"Definitely we hope someday to be profitable," Nemeth said. "But to me, when you see them as such good role models, right now, they're very quality players, they're quality people and when you see them interacting with the young ladies and the community around them & yes, there is a business motive to it, but on the other hand, it's giving back to the community, becoming part of the community and making good role models."
That, of course, is not always enough to make the financial numbers work, as evidenced by the number of teams the NPF has lost, including franchises in Arizona, Connecticut, Massachusetts, New York and Philadelphia, in addition to the wanderings of the Thunder-turned-Diamonds. The three other existing teams have varying degrees of full-time staff, but the Diamonds are truly a mom-and-pop business outside of the players and coaches, relying on volunteers and a few seasonal hires to run things as the team plays games at minor league baseball stadiums around the state (both the Diamonds and Pride generally play home games on baseball fields modified for softball dimensions, while the Bandits and Racers play on normal softball fields). The first year has been a difficult learning experience for the new owners, from finding out which stadiums and minor league teams would work with them to figuring how to best utilize social medial to promote games in a league with minimal television and media exposure.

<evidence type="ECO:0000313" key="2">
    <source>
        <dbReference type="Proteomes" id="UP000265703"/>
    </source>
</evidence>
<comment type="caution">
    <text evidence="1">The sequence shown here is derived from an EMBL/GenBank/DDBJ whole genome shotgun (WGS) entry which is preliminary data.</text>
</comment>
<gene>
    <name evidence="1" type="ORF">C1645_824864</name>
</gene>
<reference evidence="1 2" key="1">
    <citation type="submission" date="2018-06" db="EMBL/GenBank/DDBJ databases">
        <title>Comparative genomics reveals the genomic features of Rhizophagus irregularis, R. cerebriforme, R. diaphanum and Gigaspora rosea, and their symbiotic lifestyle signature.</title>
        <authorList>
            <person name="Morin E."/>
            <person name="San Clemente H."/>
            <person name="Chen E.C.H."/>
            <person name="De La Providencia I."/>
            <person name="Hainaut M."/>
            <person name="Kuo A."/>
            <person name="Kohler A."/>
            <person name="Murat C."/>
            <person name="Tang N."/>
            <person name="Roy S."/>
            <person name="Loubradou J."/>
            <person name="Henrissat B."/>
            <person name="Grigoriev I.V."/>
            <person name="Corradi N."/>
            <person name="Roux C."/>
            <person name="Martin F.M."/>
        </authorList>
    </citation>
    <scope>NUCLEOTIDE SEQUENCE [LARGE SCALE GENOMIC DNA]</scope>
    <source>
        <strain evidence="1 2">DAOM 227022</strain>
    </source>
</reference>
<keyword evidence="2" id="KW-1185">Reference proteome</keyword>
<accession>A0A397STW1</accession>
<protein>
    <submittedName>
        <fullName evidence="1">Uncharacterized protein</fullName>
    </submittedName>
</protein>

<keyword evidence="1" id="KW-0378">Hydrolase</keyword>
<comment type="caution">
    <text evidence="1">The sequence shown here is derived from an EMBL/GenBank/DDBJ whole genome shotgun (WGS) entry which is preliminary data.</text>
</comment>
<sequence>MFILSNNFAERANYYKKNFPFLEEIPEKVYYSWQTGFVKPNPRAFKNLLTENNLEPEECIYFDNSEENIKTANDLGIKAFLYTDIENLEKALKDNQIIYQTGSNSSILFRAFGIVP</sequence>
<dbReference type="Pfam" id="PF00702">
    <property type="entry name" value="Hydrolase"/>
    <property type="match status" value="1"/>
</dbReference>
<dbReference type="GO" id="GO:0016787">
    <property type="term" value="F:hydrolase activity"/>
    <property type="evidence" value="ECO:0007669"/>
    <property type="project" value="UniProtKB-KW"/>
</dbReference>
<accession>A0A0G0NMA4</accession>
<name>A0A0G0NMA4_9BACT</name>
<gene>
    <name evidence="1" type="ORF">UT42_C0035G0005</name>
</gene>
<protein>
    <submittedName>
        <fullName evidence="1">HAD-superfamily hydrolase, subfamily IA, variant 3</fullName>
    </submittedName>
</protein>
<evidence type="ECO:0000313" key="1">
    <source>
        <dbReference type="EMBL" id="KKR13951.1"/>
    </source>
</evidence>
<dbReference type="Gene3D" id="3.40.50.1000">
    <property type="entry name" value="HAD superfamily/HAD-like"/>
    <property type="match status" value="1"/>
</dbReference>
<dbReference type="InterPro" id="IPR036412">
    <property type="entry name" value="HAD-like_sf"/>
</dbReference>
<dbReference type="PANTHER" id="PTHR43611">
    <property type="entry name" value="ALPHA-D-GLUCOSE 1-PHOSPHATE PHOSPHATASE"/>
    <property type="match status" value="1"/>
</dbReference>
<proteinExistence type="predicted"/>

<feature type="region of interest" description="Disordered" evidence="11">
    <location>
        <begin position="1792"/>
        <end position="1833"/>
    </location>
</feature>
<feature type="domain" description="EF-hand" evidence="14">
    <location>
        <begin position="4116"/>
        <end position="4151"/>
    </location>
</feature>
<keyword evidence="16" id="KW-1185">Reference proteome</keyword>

Nemeth offers a wan chuckle when asked what she would have told someone with a similar business plan who came to her for advice in her capacity as a CPA. She jokes she probably shouldn't answer; her banker might read it.
"You always know you're not going to have enough time and not going to have enough money," Nemeth said of a new small business. "It has been a bigger mountain than we first expected; it has been a challenge."